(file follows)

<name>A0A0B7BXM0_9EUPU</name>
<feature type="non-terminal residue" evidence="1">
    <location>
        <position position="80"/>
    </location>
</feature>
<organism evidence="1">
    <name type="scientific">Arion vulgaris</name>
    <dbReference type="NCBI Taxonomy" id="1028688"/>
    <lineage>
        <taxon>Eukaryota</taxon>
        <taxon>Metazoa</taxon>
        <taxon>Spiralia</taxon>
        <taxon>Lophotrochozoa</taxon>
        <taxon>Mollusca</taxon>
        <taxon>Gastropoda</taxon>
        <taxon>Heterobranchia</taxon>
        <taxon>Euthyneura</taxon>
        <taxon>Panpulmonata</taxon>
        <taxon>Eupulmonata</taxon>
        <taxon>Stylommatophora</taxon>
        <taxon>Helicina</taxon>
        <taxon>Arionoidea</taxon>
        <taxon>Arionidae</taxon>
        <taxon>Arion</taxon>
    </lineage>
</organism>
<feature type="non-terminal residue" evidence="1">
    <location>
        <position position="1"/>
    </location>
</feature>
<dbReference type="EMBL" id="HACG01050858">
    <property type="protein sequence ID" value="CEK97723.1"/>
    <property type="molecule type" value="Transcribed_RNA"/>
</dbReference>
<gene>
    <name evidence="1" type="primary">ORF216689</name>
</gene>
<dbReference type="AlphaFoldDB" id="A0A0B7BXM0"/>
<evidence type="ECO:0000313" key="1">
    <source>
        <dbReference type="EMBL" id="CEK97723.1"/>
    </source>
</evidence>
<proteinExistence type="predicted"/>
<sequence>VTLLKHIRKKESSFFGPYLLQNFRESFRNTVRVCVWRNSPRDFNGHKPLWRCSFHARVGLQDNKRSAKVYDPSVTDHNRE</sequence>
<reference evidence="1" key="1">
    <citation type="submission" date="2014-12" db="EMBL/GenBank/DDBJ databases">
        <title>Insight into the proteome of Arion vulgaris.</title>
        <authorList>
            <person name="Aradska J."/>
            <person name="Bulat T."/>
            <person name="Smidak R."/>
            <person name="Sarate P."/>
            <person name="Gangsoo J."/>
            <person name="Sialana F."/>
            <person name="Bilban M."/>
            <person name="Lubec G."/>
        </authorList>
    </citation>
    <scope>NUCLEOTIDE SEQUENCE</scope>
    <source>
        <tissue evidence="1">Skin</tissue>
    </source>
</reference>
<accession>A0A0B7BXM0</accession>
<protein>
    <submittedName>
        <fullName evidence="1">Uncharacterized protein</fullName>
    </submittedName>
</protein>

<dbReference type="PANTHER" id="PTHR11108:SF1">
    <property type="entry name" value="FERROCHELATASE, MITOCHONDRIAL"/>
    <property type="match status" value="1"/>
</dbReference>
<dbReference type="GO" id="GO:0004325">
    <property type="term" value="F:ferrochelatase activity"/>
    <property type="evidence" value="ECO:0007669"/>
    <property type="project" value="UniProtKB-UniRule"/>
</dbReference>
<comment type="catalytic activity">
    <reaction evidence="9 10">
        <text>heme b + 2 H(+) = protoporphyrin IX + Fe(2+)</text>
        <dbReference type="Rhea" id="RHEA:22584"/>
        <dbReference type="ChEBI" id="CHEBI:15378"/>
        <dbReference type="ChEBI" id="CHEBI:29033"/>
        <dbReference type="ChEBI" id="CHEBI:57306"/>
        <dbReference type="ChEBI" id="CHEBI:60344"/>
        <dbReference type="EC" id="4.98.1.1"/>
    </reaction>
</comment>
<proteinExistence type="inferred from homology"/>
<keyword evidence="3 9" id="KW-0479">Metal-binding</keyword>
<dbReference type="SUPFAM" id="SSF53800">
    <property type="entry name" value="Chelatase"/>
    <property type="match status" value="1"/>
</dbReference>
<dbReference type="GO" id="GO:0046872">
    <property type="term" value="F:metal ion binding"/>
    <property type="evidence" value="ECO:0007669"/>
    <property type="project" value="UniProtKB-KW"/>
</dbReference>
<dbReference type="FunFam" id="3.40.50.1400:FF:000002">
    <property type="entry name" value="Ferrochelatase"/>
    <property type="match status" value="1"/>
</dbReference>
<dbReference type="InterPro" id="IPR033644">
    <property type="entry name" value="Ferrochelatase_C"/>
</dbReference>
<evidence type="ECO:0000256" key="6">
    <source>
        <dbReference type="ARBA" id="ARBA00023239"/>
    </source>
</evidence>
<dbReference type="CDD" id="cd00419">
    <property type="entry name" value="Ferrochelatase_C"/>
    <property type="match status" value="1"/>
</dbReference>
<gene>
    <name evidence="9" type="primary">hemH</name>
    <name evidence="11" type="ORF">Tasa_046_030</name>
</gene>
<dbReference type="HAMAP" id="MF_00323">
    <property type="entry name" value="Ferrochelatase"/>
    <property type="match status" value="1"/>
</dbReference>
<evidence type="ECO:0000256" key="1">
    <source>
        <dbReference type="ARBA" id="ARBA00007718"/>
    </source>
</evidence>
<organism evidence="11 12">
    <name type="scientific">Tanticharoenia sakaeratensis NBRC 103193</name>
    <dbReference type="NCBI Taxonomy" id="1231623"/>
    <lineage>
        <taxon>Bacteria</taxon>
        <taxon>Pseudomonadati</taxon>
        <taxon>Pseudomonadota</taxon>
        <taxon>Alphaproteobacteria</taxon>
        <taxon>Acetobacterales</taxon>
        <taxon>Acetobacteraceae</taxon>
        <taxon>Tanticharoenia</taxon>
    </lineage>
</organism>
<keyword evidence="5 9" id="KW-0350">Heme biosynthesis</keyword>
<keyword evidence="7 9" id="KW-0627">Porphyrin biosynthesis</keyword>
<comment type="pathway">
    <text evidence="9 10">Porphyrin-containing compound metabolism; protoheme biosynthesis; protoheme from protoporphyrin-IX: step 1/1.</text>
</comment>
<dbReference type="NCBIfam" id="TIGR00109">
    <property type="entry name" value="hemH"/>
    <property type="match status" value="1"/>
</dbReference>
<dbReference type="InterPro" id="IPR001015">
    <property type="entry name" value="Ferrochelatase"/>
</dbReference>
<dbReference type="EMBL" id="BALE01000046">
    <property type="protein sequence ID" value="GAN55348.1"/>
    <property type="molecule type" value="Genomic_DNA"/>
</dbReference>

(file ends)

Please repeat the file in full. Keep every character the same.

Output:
<name>A0A0B7BXM0_9EUPU</name>
<feature type="non-terminal residue" evidence="1">
    <location>
        <position position="80"/>
    </location>
</feature>
<organism evidence="1">
    <name type="scientific">Arion vulgaris</name>
    <dbReference type="NCBI Taxonomy" id="1028688"/>
    <lineage>
        <taxon>Eukaryota</taxon>
        <taxon>Metazoa</taxon>
        <taxon>Spiralia</taxon>
        <taxon>Lophotrochozoa</taxon>
        <taxon>Mollusca</taxon>
        <taxon>Gastropoda</taxon>
        <taxon>Heterobranchia</taxon>
        <taxon>Euthyneura</taxon>
        <taxon>Panpulmonata</taxon>
        <taxon>Eupulmonata</taxon>
        <taxon>Stylommatophora</taxon>
        <taxon>Helicina</taxon>
        <taxon>Arionoidea</taxon>
        <taxon>Arionidae</taxon>
        <taxon>Arion</taxon>
    </lineage>
</organism>
<feature type="non-terminal residue" evidence="1">
    <location>
        <position position="1"/>
    </location>
</feature>
<dbReference type="EMBL" id="HACG01050858">
    <property type="protein sequence ID" value="CEK97723.1"/>
    <property type="molecule type" value="Transcribed_RNA"/>
</dbReference>
<gene>
    <name evidence="1" type="primary">ORF216689</name>
</gene>
<dbReference type="AlphaFoldDB" id="A0A0B7BXM0"/>
<evidence type="ECO:0000313" key="1">
    <source>
        <dbReference type="EMBL" id="CEK97723.1"/>
    </source>
</evidence>
<proteinExistence type="predicted"/>
<sequence>VTLLKHIRKKESSFFGPYLLQNFRESFRNTVRVCVWRNSPRDFNGHKPLWRCSFHARVGLQDNKRSAKVYDPSVTDHNRE</sequence>
<reference evidence="1" key="1">
    <citation type="submission" date="2014-12" db="EMBL/GenBank/DDBJ databases">
        <title>Insight into the proteome of Arion vulgaris.</title>
        <authorList>
            <person name="Aradska J."/>
            <person name="Bulat T."/>
            <person name="Smidak R."/>
            <person name="Sarate P."/>
            <person name="Gangsoo J."/>
            <person name="Sialana F."/>
            <person name="Bilban M."/>
            <person name="Lubec G."/>
        </authorList>
    </citation>
    <scope>NUCLEOTIDE SEQUENCE</scope>
    <source>
        <tissue evidence="1">Skin</tissue>
    </source>
</reference>
<accession>A0A0B7BXM0</accession>
<protein>
    <submittedName>
        <fullName evidence="1">Uncharacterized protein</fullName>
    </submittedName>
</protein>

<dbReference type="PANTHER" id="PTHR11108:SF1">
    <property type="entry name" value="FERROCHELATASE, MITOCHONDRIAL"/>
    <property type="match status" value="1"/>
</dbReference>
<dbReference type="GO" id="GO:0004325">
    <property type="term" value="F:ferrochelatase activity"/>
    <property type="evidence" value="ECO:0007669"/>
    <property type="project" value="UniProtKB-UniRule"/>
</dbReference>
<comment type="catalytic activity">
    <reaction evidence="9 10">
        <text>heme b + 2 H(+) = protoporphyrin IX + Fe(2+)</text>
        <dbReference type="Rhea" id="RHEA:22584"/>
        <dbReference type="ChEBI" id="CHEBI:15378"/>
        <dbReference type="ChEBI" id="CHEBI:29033"/>
        <dbReference type="ChEBI" id="CHEBI:57306"/>
        <dbReference type="ChEBI" id="CHEBI:60344"/>
        <dbReference type="EC" id="4.98.1.1"/>
    </reaction>
</comment>
<proteinExistence type="inferred from homology"/>
<keyword evidence="3 9" id="KW-0479">Metal-binding</keyword>
<dbReference type="SUPFAM" id="SSF53800">
    <property type="entry name" value="Chelatase"/>
    <property type="match status" value="1"/>
</dbReference>
<dbReference type="GO" id="GO:0046872">
    <property type="term" value="F:metal ion binding"/>
    <property type="evidence" value="ECO:0007669"/>
    <property type="project" value="UniProtKB-KW"/>
</dbReference>
<dbReference type="FunFam" id="3.40.50.1400:FF:000002">
    <property type="entry name" value="Ferrochelatase"/>
    <property type="match status" value="1"/>
</dbReference>
<dbReference type="InterPro" id="IPR033644">
    <property type="entry name" value="Ferrochelatase_C"/>
</dbReference>
<evidence type="ECO:0000256" key="6">
    <source>
        <dbReference type="ARBA" id="ARBA00023239"/>
    </source>
</evidence>
<dbReference type="CDD" id="cd00419">
    <property type="entry name" value="Ferrochelatase_C"/>
    <property type="match status" value="1"/>
</dbReference>
<gene>
    <name evidence="9" type="primary">hemH</name>
    <name evidence="11" type="ORF">Tasa_046_030</name>
</gene>
<dbReference type="HAMAP" id="MF_00323">
    <property type="entry name" value="Ferrochelatase"/>
    <property type="match status" value="1"/>
</dbReference>
<evidence type="ECO:0000256" key="1">
    <source>
        <dbReference type="ARBA" id="ARBA00007718"/>
    </source>
</evidence>
<organism evidence="11 12">
    <name type="scientific">Tanticharoenia sakaeratensis NBRC 103193</name>
    <dbReference type="NCBI Taxonomy" id="1231623"/>
    <lineage>
        <taxon>Bacteria</taxon>
        <taxon>Pseudomonadati</taxon>
        <taxon>Pseudomonadota</taxon>
        <taxon>Alphaproteobacteria</taxon>
        <taxon>Acetobacterales</taxon>
        <taxon>Acetobacteraceae</taxon>
        <taxon>Tanticharoenia</taxon>
    </lineage>
</organism>
<keyword evidence="5 9" id="KW-0350">Heme biosynthesis</keyword>
<keyword evidence="7 9" id="KW-0627">Porphyrin biosynthesis</keyword>
<comment type="pathway">
    <text evidence="9 10">Porphyrin-containing compound metabolism; protoheme biosynthesis; protoheme from protoporphyrin-IX: step 1/1.</text>
</comment>
<dbReference type="NCBIfam" id="TIGR00109">
    <property type="entry name" value="hemH"/>
    <property type="match status" value="1"/>
</dbReference>
<dbReference type="InterPro" id="IPR001015">
    <property type="entry name" value="Ferrochelatase"/>
</dbReference>
<dbReference type="EMBL" id="BALE01000046">
    <property type="protein sequence ID" value="GAN55348.1"/>
    <property type="molecule type" value="Genomic_DNA"/>
</dbReference>